Jon Hopkins


He’s gone on several trips, and returned with a breathtaking new album

The way Jon Hopkins describes the process of writing his new album Singularity sounds like a 60s flower child’s autobiography. After the huge success of his 2013 breakthrough release Immunity and its worldwide tour, Hopkins took some time off and “set about having new life experiences” including “exploring psychedelic states” in California and learning a Tibetan-inspired breathing technique which, he found, “opened up a new well of positive thoughts”.

This expansion of horizons is evident in the new album. Its ambient dance ancestry is enriched with a dizzying array of styles and genres, moods and soundworlds. The original intention of Singularity was to have each sound emerge organically from what came before, but Hopkins grew frustrated with the lack of spontaneity in this method and began to write more fluidly, trusting his instincts with no plan in mind. Thus the declared journey of the album – “a sonic ecosystem that begins and ends on the same note: a

universe beginning, expanding, and contracting towards the same infinitesimal point” – has become somewhat blurred and indistinct. Still, it is quite a journey.

‘Singularity’, the first track, does indeed begin on a single luminous note which begins to pulse, building in intensity until joined by the semitone below, followed by the tone above; classic Hopkins, marking this music out immediately as his. After its blissed-out birth, ‘Singularity’ becomes a track for dancing. And it’s not alone. Excellently crafted beats emerge throughout the album in tracks like ‘Neon Pattern Drum’, ‘Emerald Rush’ – also released as a single – and most notably in the hefty ‘Everything Connected’, which Hopkins describes as a “massive techno bastard”.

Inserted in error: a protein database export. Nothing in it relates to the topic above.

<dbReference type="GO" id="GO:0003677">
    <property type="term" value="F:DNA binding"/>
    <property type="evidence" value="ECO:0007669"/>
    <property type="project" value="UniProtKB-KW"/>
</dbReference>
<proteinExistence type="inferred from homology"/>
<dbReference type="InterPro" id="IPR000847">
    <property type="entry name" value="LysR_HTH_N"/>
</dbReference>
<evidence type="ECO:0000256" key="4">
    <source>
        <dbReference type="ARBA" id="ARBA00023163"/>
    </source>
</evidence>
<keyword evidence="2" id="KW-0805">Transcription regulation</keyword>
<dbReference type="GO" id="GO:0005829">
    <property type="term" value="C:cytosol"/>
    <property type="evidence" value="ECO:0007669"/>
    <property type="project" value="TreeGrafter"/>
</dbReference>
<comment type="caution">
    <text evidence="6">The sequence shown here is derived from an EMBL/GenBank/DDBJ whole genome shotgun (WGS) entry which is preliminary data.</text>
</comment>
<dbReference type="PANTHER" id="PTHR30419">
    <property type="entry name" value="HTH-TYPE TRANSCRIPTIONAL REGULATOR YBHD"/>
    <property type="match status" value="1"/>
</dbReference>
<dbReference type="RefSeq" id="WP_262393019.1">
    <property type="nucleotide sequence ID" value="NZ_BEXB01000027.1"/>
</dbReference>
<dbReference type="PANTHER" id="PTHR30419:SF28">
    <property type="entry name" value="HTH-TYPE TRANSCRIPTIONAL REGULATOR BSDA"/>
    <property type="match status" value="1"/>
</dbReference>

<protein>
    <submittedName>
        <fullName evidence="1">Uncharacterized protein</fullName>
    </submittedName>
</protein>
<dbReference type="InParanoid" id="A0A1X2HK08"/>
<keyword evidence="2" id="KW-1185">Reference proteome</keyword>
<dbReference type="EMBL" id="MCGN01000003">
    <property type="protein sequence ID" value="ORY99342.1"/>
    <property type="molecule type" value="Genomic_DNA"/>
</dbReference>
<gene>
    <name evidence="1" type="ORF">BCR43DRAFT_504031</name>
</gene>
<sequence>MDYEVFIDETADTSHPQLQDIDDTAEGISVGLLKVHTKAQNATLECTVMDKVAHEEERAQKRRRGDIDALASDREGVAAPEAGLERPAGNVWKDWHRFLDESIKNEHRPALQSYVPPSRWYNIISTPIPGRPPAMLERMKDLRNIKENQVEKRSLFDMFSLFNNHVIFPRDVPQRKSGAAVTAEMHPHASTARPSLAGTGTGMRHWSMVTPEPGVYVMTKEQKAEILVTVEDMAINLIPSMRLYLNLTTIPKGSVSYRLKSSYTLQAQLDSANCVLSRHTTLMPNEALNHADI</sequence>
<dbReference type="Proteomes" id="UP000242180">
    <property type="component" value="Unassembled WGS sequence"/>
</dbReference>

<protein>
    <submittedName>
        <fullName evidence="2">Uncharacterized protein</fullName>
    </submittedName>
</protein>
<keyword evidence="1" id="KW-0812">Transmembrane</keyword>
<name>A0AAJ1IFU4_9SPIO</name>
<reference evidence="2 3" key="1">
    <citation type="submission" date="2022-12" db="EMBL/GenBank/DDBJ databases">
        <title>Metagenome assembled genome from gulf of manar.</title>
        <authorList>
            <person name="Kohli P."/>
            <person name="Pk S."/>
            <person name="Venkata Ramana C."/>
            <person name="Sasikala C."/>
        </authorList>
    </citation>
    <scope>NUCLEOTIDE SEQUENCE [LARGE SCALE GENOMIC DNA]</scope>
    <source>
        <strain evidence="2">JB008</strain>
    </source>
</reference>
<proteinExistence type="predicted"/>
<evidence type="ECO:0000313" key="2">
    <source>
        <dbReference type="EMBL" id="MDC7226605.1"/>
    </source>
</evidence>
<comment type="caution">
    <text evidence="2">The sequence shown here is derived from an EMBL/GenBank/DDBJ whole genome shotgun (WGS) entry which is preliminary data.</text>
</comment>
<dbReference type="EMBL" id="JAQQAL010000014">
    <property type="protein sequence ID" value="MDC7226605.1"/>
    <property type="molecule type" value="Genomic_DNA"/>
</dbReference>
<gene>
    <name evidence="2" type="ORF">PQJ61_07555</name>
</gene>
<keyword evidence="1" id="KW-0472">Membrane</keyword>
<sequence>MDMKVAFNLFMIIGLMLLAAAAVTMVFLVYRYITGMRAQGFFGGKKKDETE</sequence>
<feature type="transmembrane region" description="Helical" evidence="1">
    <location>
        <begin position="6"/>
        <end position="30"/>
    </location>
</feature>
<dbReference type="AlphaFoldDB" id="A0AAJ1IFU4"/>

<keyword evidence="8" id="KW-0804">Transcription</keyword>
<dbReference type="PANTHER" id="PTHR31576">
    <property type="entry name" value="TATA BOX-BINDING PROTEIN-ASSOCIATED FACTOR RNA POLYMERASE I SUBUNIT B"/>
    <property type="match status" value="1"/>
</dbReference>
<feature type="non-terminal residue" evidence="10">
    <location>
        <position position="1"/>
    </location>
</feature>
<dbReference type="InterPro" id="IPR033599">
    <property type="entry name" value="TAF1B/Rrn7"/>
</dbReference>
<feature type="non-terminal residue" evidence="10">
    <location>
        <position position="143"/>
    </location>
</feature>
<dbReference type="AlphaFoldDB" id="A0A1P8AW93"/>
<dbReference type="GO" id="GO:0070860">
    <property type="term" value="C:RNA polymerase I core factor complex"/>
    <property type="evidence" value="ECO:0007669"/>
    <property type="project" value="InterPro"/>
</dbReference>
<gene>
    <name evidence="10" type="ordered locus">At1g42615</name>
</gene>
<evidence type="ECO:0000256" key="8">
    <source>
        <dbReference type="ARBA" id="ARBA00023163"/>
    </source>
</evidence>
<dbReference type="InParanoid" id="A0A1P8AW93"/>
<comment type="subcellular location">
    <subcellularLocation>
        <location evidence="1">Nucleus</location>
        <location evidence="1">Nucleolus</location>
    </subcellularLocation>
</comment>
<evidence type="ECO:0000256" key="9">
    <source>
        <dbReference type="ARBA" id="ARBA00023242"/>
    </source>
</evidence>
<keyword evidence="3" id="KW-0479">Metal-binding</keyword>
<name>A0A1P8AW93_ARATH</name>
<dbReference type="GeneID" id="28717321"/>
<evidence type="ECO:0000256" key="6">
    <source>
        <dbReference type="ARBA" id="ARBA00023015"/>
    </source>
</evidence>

The celestial theme is often evident: the opening of ‘Emerald Rush’, with its delicate uneven arpeggios, is like music notated from the radio signals of distant stars. As it develops a deep comforting bassline, Hopkins’ way with harmony is again evident – the simple progressions pack a punch of pathos.

But it is in the more unusual textures that Hopkins’ recent mind-expansion – chemical and otherwise – seems most evident. The ominous clicky beat of ‘Luminous Beings’ leads us to a tantalising solo string hiatus which sounds refreshingly novel. We hear Hopkins’ own piano playing too. Although he included a solo piano track on his last album in 2013 – the beautiful ‘Abandon Window’ – Hopkins fell back on a growing smudge of reverb to keep it firmly in the realm of electronica. But in Singularity’s Satie-esque ‘Echo Dissolve’, the audio is left almost clean, ending with a good 20 seconds of silence; and the effect is breathtaking.

None of this is to say there isn’t plenty here for lovers of more banging EDM to get their teeth (and feet) into. But anyone hearing a track like ‘First Feel Life’ – a luminous choral hymn reminiscent of Pärt or Tavener – has to acknowledge that this could be but a dazzling glimpse of the scope of Hopkins’ ability and vision. Keep up those breathing exercises, Jon.

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